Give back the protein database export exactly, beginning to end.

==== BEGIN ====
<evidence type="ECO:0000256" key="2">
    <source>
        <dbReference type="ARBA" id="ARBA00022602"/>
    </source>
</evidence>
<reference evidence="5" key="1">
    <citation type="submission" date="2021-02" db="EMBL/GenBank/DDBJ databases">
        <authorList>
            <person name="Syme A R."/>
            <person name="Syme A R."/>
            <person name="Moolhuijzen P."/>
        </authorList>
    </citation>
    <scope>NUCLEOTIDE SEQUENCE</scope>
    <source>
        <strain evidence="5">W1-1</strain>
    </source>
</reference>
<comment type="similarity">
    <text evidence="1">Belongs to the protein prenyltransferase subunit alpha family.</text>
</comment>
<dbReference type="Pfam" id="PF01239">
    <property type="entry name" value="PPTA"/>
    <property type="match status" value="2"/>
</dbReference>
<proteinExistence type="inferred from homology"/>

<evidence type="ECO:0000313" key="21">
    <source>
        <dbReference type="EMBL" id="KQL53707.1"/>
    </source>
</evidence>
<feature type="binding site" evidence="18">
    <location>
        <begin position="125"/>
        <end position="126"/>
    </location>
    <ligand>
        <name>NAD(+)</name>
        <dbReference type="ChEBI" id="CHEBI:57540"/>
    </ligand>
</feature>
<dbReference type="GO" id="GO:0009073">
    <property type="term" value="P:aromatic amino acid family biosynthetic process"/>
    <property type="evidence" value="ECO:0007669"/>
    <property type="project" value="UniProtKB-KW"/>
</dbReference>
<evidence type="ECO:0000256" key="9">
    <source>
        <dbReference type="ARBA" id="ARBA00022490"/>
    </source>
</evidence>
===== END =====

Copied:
<evidence type="ECO:0000256" key="2">
    <source>
        <dbReference type="ARBA" id="ARBA00022602"/>
    </source>
</evidence>
<reference evidence="5" key="1">
    <citation type="submission" date="2021-02" db="EMBL/GenBank/DDBJ databases">
        <authorList>
            <person name="Syme A R."/>
            <person name="Syme A R."/>
            <person name="Moolhuijzen P."/>
        </authorList>
    </citation>
    <scope>NUCLEOTIDE SEQUENCE</scope>
    <source>
        <strain evidence="5">W1-1</strain>
    </source>
</reference>
<comment type="similarity">
    <text evidence="1">Belongs to the protein prenyltransferase subunit alpha family.</text>
</comment>
<dbReference type="Pfam" id="PF01239">
    <property type="entry name" value="PPTA"/>
    <property type="match status" value="2"/>
</dbReference>
<proteinExistence type="inferred from homology"/>

<evidence type="ECO:0000313" key="21">
    <source>
        <dbReference type="EMBL" id="KQL53707.1"/>
    </source>
</evidence>
<feature type="binding site" evidence="18">
    <location>
        <begin position="125"/>
        <end position="126"/>
    </location>
    <ligand>
        <name>NAD(+)</name>
        <dbReference type="ChEBI" id="CHEBI:57540"/>
    </ligand>
</feature>
<dbReference type="GO" id="GO:0009073">
    <property type="term" value="P:aromatic amino acid family biosynthetic process"/>
    <property type="evidence" value="ECO:0007669"/>
    <property type="project" value="UniProtKB-KW"/>
</dbReference>
<evidence type="ECO:0000256" key="9">
    <source>
        <dbReference type="ARBA" id="ARBA00022490"/>
    </source>
</evidence>